Junilu Lacar
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Julian West wrote:
...and nobody is taught composition in grammar school; we are taught grammar first.

But that's the point we're struggling with. Asking someone to write a non-trivial program is like asking them to write an essay. An essay has a story arc, not just a single thought. So there's a disconnect in the instruction if you're just teaching kids about syntax and control structures, then expect them to come up with a coherent program that actually performs a complex set of inter-related operations.

Julian West wrote:
...and trumping someone's attempt to learn Java with philosophical points about approach to it teaches nothing.

I don't think anyone is trying to "trump someone's attempt to learn" by giving that kind of feedback, nor do I think that it doesn't teach anything. Ultimately, learning is determined by the receiver. If they receive nothing, they will learn nothing. At least we're trying to give them something. Whether or not they learn anything from it is really up to them.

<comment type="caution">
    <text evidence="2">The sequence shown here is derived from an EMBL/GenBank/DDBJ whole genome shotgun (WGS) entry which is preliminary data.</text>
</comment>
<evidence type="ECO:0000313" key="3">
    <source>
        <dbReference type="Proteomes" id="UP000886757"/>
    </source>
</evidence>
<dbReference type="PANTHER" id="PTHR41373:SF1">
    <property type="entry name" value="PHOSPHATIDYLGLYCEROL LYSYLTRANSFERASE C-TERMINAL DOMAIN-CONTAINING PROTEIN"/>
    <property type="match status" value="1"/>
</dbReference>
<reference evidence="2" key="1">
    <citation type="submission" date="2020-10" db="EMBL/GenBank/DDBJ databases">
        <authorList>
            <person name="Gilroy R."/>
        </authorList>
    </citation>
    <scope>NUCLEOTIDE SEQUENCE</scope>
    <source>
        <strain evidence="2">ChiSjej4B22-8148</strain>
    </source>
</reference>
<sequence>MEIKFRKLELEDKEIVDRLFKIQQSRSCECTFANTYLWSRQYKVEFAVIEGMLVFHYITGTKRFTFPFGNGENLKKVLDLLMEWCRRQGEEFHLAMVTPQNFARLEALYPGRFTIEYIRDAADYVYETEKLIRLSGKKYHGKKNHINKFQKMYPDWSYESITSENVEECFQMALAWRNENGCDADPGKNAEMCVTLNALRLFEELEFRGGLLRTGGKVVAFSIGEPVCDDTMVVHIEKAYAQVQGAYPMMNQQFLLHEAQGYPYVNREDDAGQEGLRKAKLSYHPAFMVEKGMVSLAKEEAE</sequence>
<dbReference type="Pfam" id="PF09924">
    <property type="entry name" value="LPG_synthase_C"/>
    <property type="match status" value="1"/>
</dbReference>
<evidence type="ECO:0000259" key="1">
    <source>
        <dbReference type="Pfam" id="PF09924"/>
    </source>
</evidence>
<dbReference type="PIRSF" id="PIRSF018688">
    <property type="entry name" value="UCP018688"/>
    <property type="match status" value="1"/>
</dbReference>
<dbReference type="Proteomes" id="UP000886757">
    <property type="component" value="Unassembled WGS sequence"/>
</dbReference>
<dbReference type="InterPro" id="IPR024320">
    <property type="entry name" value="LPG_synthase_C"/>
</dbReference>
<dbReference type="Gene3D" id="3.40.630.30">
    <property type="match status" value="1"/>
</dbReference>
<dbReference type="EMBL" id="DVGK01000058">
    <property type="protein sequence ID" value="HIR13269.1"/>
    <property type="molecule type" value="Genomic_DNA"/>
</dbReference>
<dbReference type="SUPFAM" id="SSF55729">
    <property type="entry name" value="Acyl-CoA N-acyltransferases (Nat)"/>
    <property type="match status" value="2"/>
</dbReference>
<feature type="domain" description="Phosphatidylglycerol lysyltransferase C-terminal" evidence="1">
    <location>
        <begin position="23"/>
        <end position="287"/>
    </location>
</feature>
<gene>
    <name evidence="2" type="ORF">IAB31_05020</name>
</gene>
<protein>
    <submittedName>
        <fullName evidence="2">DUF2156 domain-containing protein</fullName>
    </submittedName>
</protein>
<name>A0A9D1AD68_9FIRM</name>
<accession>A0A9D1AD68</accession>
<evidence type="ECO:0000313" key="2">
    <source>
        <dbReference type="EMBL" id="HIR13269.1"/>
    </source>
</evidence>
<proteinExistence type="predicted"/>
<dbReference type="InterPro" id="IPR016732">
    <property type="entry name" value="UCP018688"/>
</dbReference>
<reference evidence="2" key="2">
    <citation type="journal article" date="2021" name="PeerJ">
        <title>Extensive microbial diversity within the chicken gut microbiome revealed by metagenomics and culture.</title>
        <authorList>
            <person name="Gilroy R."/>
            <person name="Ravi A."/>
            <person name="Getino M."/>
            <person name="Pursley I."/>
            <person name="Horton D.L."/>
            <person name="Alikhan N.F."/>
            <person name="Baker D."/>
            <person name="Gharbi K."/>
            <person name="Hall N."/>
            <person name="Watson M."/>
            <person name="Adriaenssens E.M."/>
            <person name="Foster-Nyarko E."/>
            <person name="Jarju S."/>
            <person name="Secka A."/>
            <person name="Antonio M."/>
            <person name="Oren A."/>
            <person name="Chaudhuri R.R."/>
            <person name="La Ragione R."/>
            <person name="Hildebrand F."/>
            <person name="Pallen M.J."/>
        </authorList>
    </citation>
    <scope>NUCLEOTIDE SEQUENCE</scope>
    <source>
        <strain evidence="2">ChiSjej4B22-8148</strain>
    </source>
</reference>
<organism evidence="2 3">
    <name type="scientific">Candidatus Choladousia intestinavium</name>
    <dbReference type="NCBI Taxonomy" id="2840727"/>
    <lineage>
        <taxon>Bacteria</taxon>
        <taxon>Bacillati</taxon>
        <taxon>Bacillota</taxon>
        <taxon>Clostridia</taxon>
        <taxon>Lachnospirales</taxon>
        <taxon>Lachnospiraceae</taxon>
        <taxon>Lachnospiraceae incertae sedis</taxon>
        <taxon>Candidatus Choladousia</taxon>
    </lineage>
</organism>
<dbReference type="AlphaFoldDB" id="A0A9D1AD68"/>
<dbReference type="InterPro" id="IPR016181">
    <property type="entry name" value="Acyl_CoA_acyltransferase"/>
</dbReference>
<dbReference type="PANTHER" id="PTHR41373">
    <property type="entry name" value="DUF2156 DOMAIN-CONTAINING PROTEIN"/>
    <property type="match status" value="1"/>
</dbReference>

I base this opinion on my training in martial arts. I have been fortunate to have teachers who also point out philosophical aspects, even to beginners. As a beginner, you may not understand any of it and think that it's just a bunch of hokey baloney. After a while, once you become more familiar and practiced with the technical aspects of the art, a lot of that hokey baloney actually starts to make sense. If you remember enough of that "philosophy" and start applying your understanding of it, your technique actually improves tremendously. That's one thing I have noticed with the students who seem to advance more quickly than others. They take the philosophical aspects of the art seriously and actually spend time meditating on them.  That's also the kind of thing I look for when I hire programmers. I don't just look for good technicians, I also look for that desire to go "deeper" and become a craftsman.
 
Julian West
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Campbell Ritchie wrote:
Julian West wrote:. . . ...and nobody is taught composition in grammar school; we are taught grammar first. . . .
That only applies to “dead” languages like ancient Latin and ancient Greek. Which is why the translations all sounded so wooden. I had the good fortune to be the first year to be taught French from audiotapes and film strips (now that takes you back) and not to try learning French from a book.